Deep red, sweet-sharp, Pomegranates.

English Purple Sprouting Broccoli, which is particularly good right now, and, creamy Cauliflowers

From Portugal, we have Hispi Cabbage.

Crunchy, salty Italian Camone and Marinda Winter Tomatoes.

From Italy too, bunches of the Mediterranean succulent Barba di Frate/Agretti/Monk’s Beard, Purple Cauliflowers, Rainbow Chard, Bulb Fennel, Roman Artichokes and spikey Sardinian Artichokes.

Bitter-sweet Italian Greens this week are Puntarelle and Cime di Rapa and we have the first of the new season Courgettes.

Several varieties of colourful bitter-sweet pink and red Radicchio and milder-leaved yellow/green Endive.

Vitamin and mineral-rich British Brassicas including Savoy Cabbage, green and purple hued January King, blistered-leaved Black Cabbage/Cavolo Nero, Kale, Brussels Sprouts and Brussels Tops

Orange-skinned Onion Squash.

Root vegetables including Celeriac, Jerusalem Artichokes, Swede, Beetroot and organic Heritage Carrots are all British grown this week, as are the Leeks.

Potato varieties this week are Cyprus and Desiree, Maris Piper, and waxy-fleshed La Ratte.

Fresh organic Ginger Root and Turmeric Root.

A freshly-stocked  londonfermentary.com fridge.

 Our Ferments        Photo ©Puntarelle&Co

Our Ferments    

 Photo ©Puntarelle&Co

  Spikey Sardinian Artichokes    Photo ©Puntarelle&Co       Writing in the first few days of February, here is the  produce we     expect to have for you before this last full month of winter comes to a close:        Vibrant pink-stemmed  Yorkshire Forced Rhubarb  will continue throughout the month.   Un-treated, un-waxed  Tarocco Blood Oranges ,  Nova Mandarins , common  Mandarins  and  Pink Grapefruits  will be joined by  Lemons ,  Cedro  and  Kumquats .  Deep red sweet-sharp  Pomegranates .  English  Purple Sprouting Broccoli , which is particularly good in February, and creamy  Cauliflowers .  Hispi Cabbage  from southern Europe.  Crunchy, salty Italian  Camone and Marinda Winter Tomatoes .  From Italy too, bunches of the Mediterranean succulent  Barba di Frate/Agretti/Monk’s Beard ,  Purple Cauliflowers ,  Rainbow Chard ,  Bulb Fennel ,  Roman Artichokes  and spikey  Sardinian Artichokes .  Bitter-sweet Italian Greens like  Puntarelle  and  Cime di Rapa  and new season  Courgettes .  A variety of colourful, bitter-sweet pink and red  Radicchio  and milder-leaved yellow/green  Endive .  Vitamin and mineral-rich British  Brassicas  including  Savoy Cabbage , green and purple hued  January King , blistered-leaved  Black Cabbage/Cavolo Nero ,  Kale ,  Brussels Sprouts  and  Brussels Tops .  Orange-skinned  Onion Squash .  Root vegetables including  Celeriac ,  Jerusalem Artichokes ,  Swede ,  Beetroot  and   organic  Heritage Carrots  are all British grown this week.  English  Leeks  and Spanish  Calçot onions .   Potato  varieties this week are  Cyprus  and  Desiree ,  Maris Piper , and waxy-fleshed  La Ratte .  Fresh organic  Ginger Root  and  Turmeric Root .  A freshly-stocked   londonfermentary.com   fridge.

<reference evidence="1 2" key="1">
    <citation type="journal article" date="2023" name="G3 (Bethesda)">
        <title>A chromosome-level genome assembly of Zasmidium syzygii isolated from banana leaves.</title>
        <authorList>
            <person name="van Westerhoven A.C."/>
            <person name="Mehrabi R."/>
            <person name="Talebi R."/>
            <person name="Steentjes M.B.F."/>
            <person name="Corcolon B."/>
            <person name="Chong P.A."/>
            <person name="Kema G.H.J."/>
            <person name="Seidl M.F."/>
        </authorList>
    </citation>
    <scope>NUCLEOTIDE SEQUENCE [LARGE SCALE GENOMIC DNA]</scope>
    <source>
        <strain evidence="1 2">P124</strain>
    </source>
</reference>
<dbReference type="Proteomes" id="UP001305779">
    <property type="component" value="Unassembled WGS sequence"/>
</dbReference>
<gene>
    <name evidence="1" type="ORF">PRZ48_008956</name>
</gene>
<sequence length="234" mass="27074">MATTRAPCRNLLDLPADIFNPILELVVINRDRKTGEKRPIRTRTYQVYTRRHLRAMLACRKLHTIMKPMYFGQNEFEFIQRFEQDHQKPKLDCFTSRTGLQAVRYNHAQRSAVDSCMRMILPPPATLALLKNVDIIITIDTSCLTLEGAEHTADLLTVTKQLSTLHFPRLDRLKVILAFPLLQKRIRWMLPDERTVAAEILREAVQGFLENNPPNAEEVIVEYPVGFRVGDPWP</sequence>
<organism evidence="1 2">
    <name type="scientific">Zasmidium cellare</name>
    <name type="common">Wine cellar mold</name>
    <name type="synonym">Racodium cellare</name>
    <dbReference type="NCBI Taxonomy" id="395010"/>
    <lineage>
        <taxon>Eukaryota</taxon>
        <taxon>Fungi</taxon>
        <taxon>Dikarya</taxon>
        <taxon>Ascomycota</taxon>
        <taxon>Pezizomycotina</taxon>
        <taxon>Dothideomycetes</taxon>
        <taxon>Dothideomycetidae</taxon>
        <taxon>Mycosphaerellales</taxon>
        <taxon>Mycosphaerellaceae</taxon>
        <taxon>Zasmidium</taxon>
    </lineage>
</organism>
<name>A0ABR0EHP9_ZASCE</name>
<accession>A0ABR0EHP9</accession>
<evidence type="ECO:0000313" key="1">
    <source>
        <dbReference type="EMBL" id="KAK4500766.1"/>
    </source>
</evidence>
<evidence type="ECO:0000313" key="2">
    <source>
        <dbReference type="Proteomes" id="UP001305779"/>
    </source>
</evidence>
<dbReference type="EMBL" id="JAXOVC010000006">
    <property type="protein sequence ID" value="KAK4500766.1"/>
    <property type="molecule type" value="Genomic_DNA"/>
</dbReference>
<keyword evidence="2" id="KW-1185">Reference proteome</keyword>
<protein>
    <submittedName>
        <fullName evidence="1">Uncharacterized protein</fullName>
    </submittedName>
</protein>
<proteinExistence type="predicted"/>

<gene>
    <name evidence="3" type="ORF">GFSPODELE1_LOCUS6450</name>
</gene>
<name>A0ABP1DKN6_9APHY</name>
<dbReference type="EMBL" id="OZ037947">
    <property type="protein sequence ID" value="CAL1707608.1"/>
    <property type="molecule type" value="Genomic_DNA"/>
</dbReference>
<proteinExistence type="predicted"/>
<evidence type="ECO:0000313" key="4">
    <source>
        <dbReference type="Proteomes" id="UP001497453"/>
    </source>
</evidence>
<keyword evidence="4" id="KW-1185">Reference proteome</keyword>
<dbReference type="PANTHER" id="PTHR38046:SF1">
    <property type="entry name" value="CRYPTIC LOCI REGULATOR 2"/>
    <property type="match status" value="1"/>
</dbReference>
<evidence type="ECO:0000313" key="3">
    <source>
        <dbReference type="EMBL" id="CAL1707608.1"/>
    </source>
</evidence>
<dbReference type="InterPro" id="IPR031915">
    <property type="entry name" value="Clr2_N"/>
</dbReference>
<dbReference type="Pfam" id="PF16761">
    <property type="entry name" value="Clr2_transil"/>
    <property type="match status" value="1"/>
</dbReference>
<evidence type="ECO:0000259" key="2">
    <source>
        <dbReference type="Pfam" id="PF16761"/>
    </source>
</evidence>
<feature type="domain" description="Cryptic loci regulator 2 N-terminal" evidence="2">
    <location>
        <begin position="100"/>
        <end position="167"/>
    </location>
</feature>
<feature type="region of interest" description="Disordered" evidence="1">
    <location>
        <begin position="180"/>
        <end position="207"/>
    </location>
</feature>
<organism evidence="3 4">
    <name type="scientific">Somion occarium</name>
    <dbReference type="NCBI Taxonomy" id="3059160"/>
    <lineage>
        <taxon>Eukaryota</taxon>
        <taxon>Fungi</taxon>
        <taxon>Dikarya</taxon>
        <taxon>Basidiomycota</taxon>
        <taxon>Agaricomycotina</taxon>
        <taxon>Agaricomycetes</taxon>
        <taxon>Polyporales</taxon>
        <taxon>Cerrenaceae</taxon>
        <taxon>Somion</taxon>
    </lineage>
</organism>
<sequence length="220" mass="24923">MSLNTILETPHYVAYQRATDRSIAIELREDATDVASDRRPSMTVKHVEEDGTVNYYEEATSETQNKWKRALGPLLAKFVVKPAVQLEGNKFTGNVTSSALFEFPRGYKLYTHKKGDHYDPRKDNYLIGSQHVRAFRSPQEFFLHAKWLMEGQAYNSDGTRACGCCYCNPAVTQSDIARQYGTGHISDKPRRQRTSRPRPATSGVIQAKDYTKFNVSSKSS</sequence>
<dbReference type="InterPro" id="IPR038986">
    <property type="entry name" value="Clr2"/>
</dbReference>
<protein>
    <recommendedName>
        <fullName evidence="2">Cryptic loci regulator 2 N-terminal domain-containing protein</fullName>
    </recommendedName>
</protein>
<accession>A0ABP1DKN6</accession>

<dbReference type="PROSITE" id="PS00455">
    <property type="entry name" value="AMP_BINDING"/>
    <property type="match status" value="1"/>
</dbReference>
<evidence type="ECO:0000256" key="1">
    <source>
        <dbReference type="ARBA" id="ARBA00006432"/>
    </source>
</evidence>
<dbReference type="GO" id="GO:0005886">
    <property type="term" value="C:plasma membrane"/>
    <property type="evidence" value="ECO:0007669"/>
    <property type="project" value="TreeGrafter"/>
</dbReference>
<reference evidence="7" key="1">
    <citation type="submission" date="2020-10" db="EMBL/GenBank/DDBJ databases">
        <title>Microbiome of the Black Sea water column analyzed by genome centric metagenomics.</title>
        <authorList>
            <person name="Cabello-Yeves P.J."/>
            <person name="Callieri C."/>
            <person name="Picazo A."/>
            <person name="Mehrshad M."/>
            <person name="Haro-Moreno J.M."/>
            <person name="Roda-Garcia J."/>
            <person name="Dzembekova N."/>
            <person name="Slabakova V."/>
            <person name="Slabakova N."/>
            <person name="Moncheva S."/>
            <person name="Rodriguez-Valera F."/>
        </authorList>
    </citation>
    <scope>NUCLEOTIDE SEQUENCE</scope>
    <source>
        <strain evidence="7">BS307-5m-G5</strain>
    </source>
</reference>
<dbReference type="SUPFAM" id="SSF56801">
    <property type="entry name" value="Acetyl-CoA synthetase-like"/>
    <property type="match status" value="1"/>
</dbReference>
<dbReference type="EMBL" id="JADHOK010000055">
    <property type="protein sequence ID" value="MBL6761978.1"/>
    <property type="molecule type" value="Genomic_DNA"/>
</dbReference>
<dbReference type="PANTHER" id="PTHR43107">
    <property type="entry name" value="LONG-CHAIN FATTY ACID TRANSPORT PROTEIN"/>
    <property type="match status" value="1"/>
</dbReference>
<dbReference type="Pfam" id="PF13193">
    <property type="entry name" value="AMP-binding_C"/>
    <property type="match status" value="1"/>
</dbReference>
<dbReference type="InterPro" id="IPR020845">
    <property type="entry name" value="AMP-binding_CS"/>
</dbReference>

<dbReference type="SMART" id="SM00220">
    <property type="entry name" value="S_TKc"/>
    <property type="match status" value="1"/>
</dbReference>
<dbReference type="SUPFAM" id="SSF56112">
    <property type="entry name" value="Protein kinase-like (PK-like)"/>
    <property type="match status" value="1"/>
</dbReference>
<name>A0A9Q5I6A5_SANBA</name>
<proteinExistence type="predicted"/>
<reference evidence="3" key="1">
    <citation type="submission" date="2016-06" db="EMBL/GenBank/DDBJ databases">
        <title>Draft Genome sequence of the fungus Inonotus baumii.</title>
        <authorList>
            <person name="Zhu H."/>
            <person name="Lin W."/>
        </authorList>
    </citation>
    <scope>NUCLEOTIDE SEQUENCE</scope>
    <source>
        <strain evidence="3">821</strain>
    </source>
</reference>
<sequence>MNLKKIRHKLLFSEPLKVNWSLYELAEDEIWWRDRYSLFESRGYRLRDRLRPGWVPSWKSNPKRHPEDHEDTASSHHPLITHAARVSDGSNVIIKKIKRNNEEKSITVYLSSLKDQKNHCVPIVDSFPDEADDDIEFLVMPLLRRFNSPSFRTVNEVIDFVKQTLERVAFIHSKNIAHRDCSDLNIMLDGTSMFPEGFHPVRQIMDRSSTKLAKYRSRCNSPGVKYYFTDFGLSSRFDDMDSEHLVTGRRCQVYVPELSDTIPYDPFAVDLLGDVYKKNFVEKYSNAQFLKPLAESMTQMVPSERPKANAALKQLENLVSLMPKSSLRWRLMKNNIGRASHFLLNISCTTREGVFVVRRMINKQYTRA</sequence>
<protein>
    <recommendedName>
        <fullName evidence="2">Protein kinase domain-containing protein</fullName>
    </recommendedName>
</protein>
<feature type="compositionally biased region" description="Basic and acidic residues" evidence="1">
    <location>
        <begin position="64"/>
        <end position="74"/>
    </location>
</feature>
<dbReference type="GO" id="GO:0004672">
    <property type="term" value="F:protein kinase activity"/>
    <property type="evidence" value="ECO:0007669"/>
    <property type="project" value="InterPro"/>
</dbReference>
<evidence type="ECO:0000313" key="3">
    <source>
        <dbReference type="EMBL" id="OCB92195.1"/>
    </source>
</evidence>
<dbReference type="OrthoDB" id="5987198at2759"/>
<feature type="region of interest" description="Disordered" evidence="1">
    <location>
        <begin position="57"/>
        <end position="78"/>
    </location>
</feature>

Spikey Sardinian Artichokes

Photo ©Puntarelle&Co

 

Writing in the first few days of February, here is the produce we expect to have for you before this last full month of winter comes to a close:  

 

Vibrant pink-stemmed Yorkshire Forced Rhubarb will continue throughout the month. 

Un-treated, un-waxed Tarocco Blood Oranges, Nova Mandarins, common Mandarins and Pink Grapefruits will be joined by Lemons, Cedro and Kumquats.

Deep red sweet-sharp Pomegranates.

English Purple Sprouting Broccoli, which is particularly good in February, and creamy Cauliflowers. Hispi Cabbage from southern Europe.

Crunchy, salty Italian Camone and Marinda Winter Tomatoes.